"I Dismember Mama", aka "Poor Albert & Little Annie" (1972) has one of those notorious titles that I have always seen lurking on the outskirts of my awareness, on video shelves, in magazine articles, in catalogs...and all with no idea what kind of movie to which it was attached.  I decided to end this silly game that "I Dismember Mama" and I were playing with each other, and just walk right up and introduce myself. That was when "I Dismember Mama" turned around and whacked me up side of the head. I still haven't recovered.

Directed by Paul Leder, whose career I'm mostly unfamiliar with, "I Dismember Mama" is a low budget curiosity that is full of interesting photography, excellent performances by actors, and a memorably bizarre story. Although its cheapness shows through in almost every scene, it shows just as much art and inspiration as it does technical ineptitude and fragmented editing. If it hadn't featured such convincing performances by the leads, it never would have worked.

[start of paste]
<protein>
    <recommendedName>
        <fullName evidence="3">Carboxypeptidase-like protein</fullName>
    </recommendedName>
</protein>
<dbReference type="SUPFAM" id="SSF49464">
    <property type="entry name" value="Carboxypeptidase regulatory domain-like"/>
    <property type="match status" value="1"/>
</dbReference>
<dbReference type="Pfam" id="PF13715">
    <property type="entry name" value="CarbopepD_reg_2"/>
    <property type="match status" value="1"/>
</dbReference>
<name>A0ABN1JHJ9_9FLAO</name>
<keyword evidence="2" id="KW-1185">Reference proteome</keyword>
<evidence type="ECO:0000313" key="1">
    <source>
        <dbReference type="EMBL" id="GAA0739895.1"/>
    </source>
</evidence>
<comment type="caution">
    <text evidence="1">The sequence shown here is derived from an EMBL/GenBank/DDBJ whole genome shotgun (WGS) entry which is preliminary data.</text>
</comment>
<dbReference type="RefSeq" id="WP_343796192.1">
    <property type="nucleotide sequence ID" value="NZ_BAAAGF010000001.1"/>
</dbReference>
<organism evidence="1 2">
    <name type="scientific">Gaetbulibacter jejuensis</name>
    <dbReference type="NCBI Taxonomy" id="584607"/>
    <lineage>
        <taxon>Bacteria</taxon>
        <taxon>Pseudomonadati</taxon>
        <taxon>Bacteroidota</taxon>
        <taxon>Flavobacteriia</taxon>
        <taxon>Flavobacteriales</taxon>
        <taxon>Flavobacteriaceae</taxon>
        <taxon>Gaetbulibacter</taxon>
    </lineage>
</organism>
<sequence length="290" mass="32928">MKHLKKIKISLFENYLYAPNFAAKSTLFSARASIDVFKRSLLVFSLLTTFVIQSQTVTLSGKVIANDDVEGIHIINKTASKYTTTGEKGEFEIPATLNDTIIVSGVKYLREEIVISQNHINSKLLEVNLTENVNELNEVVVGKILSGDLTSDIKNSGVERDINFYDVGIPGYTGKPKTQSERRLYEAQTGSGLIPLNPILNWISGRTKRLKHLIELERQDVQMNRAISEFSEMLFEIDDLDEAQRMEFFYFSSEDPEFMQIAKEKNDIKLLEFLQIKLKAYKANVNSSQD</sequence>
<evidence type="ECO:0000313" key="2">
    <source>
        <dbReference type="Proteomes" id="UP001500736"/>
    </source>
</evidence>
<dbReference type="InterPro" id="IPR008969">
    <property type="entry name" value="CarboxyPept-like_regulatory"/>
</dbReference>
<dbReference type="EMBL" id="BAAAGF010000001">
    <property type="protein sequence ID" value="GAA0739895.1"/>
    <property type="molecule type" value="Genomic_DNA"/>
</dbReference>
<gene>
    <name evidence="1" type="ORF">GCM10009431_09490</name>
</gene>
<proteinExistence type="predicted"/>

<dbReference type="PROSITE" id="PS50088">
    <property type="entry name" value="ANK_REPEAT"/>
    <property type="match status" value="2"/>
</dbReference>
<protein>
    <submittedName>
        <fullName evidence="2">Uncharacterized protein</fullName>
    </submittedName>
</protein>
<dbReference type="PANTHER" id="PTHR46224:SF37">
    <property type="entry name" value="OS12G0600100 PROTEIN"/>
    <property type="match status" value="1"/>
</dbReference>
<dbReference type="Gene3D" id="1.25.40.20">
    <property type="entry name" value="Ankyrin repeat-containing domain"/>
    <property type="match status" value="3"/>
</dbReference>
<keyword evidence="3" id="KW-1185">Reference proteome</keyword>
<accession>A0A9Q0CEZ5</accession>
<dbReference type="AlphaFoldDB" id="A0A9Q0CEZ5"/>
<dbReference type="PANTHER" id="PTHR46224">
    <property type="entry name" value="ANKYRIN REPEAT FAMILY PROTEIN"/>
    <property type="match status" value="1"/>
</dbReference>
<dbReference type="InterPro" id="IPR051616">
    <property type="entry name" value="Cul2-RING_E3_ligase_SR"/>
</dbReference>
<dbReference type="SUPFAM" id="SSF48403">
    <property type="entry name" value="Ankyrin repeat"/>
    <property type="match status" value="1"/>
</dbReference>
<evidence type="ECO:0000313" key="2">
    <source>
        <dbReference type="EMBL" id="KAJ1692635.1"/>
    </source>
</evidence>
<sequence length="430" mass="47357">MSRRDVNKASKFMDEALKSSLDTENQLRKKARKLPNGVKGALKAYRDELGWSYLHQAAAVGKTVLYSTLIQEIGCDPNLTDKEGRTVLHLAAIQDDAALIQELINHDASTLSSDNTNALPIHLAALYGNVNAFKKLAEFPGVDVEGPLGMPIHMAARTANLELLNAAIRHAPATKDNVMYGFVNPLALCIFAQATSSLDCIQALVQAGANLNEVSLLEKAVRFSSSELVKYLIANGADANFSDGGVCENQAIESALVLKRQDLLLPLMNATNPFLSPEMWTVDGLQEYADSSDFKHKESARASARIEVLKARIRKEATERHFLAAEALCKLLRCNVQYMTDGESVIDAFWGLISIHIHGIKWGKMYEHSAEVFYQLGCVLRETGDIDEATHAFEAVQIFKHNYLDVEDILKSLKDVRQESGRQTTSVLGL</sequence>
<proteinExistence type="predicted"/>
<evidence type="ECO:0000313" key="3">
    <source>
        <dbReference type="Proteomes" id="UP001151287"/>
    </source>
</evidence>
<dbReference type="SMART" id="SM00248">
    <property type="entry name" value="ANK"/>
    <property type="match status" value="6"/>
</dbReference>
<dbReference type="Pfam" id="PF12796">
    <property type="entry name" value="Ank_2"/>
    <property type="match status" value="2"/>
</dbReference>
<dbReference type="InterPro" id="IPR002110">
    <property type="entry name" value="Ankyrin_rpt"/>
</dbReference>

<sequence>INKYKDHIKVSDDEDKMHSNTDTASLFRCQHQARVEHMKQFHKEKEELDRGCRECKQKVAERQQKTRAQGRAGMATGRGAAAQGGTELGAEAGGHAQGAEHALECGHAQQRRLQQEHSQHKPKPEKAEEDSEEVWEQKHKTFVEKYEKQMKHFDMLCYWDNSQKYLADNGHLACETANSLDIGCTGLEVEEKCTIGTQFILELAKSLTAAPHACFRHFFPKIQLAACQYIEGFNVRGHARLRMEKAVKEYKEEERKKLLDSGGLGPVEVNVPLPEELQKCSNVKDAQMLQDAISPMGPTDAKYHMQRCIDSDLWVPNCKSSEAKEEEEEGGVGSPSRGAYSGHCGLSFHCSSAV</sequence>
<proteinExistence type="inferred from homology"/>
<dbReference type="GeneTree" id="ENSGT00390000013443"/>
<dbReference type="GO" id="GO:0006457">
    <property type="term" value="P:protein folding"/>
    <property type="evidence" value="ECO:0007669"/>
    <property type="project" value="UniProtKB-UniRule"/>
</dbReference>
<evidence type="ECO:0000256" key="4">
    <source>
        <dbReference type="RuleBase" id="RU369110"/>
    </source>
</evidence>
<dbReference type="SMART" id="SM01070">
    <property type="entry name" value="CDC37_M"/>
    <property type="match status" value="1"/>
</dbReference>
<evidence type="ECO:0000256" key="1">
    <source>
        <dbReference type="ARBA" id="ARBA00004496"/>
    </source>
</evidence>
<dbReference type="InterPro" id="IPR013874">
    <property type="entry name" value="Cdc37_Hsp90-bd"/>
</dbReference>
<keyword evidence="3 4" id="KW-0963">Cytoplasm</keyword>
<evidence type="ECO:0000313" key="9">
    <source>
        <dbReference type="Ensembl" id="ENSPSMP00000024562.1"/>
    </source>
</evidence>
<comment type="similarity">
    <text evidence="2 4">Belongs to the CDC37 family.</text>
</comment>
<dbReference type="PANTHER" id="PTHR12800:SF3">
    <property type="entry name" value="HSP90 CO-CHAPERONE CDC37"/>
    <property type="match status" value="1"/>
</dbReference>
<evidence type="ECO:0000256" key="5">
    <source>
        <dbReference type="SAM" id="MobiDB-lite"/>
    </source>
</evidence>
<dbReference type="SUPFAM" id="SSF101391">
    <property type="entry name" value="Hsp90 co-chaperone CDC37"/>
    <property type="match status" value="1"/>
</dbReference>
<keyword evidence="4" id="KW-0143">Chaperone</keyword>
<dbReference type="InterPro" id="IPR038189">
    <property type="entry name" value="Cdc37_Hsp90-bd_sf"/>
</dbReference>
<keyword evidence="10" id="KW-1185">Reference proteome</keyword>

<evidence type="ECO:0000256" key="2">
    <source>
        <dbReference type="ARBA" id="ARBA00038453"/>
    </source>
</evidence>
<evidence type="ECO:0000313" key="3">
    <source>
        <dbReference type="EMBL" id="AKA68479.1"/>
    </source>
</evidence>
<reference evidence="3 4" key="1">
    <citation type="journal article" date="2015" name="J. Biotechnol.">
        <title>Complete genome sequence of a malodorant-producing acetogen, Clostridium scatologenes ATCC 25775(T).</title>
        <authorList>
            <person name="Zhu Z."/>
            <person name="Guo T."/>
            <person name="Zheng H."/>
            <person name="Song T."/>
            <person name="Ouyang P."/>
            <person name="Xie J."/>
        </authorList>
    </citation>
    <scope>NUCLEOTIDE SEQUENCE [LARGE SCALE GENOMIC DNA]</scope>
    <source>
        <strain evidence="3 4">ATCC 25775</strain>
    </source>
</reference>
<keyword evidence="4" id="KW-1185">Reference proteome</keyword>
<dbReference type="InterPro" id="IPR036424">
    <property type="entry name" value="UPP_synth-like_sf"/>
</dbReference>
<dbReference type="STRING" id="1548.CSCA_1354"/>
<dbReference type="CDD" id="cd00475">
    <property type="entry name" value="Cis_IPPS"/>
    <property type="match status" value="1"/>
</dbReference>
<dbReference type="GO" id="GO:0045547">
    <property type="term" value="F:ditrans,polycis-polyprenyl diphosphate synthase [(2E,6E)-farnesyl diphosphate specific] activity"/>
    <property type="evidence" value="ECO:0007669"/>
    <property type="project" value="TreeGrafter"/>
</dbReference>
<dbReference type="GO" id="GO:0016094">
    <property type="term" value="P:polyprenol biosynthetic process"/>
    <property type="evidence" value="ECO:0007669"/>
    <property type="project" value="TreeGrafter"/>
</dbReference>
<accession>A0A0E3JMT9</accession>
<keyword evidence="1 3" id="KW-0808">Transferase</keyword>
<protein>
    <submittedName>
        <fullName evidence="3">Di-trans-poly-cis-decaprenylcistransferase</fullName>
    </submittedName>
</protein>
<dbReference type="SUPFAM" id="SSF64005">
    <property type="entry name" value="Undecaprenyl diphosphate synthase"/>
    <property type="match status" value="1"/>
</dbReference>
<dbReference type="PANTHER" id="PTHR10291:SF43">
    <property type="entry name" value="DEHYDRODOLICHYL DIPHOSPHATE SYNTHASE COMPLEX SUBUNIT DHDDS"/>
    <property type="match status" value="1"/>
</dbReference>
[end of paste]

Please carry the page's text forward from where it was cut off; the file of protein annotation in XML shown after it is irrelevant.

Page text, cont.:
"Don't say that you love me, just tell me that you want me."
The first thing we see in the film is a man's face surrounded by darkness, next to a running film projector. The face belongs to Albert Robertson (Zooey Hall), who is currently in a mental hospital. A nurse comes in and interacts with him, gently scolding him with something like "Now Albert, you know you're not supposed to be watching these films..." and we assume these are what proper people refer to as "art films".  When she takes the film out of the projector, Albert goes from mildly irritated to violent in a split second, hurling the startled nurse onto a bed, ripping her clothes off and trying to strangle her. Orderlies intervene in the nick of time, but we immediately understand that Albert is screwed up like a soup sandwich, and appears to be in an institution ill-equipped to deal with him. Albert's doctor tells him Albert's there to deal with his feelings that "all women are whores," and he seems to fixate on his mother (Anne Marie Jordan) most of all. Albert has tried to knife her to death, and because of Albert's lack of remorse for his aberrant behavior, the doctor intends to send him to a state institution. See, Albert's mother is rich, and she has him in some private, low-security hospital, and Albert easily escapes by murdering an orderly.